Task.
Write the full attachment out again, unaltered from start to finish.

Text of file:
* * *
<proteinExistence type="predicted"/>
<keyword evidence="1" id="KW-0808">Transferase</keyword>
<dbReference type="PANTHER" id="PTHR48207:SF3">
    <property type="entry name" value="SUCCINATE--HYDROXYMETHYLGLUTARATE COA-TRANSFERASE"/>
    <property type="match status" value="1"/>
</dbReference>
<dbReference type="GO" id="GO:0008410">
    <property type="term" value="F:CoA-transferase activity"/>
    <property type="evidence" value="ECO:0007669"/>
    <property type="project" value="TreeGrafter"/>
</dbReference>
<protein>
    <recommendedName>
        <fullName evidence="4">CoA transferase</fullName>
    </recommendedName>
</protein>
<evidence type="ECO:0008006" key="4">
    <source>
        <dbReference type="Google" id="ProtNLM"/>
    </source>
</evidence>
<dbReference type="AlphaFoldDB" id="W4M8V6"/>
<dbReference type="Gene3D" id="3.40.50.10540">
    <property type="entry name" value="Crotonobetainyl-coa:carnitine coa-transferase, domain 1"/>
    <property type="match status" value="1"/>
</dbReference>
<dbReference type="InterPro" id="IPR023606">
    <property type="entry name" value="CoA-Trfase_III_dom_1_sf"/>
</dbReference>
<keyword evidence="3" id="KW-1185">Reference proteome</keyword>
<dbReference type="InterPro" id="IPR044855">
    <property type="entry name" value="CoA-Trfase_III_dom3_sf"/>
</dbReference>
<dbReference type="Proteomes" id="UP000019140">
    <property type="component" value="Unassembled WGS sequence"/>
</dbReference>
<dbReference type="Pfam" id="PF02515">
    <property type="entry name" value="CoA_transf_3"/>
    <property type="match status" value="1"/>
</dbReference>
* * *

<proteinExistence type="predicted"/>
<keyword evidence="1" id="KW-0808">Transferase</keyword>
<dbReference type="PANTHER" id="PTHR48207:SF3">
    <property type="entry name" value="SUCCINATE--HYDROXYMETHYLGLUTARATE COA-TRANSFERASE"/>
    <property type="match status" value="1"/>
</dbReference>
<dbReference type="GO" id="GO:0008410">
    <property type="term" value="F:CoA-transferase activity"/>
    <property type="evidence" value="ECO:0007669"/>
    <property type="project" value="TreeGrafter"/>
</dbReference>
<protein>
    <recommendedName>
        <fullName evidence="4">CoA transferase</fullName>
    </recommendedName>
</protein>
<evidence type="ECO:0008006" key="4">
    <source>
        <dbReference type="Google" id="ProtNLM"/>
    </source>
</evidence>
<dbReference type="AlphaFoldDB" id="W4M8V6"/>
<dbReference type="Gene3D" id="3.40.50.10540">
    <property type="entry name" value="Crotonobetainyl-coa:carnitine coa-transferase, domain 1"/>
    <property type="match status" value="1"/>
</dbReference>
<dbReference type="InterPro" id="IPR023606">
    <property type="entry name" value="CoA-Trfase_III_dom_1_sf"/>
</dbReference>
<keyword evidence="3" id="KW-1185">Reference proteome</keyword>
<dbReference type="InterPro" id="IPR044855">
    <property type="entry name" value="CoA-Trfase_III_dom3_sf"/>
</dbReference>
<dbReference type="Proteomes" id="UP000019140">
    <property type="component" value="Unassembled WGS sequence"/>
</dbReference>
<dbReference type="Pfam" id="PF02515">
    <property type="entry name" value="CoA_transf_3"/>
    <property type="match status" value="1"/>
</dbReference>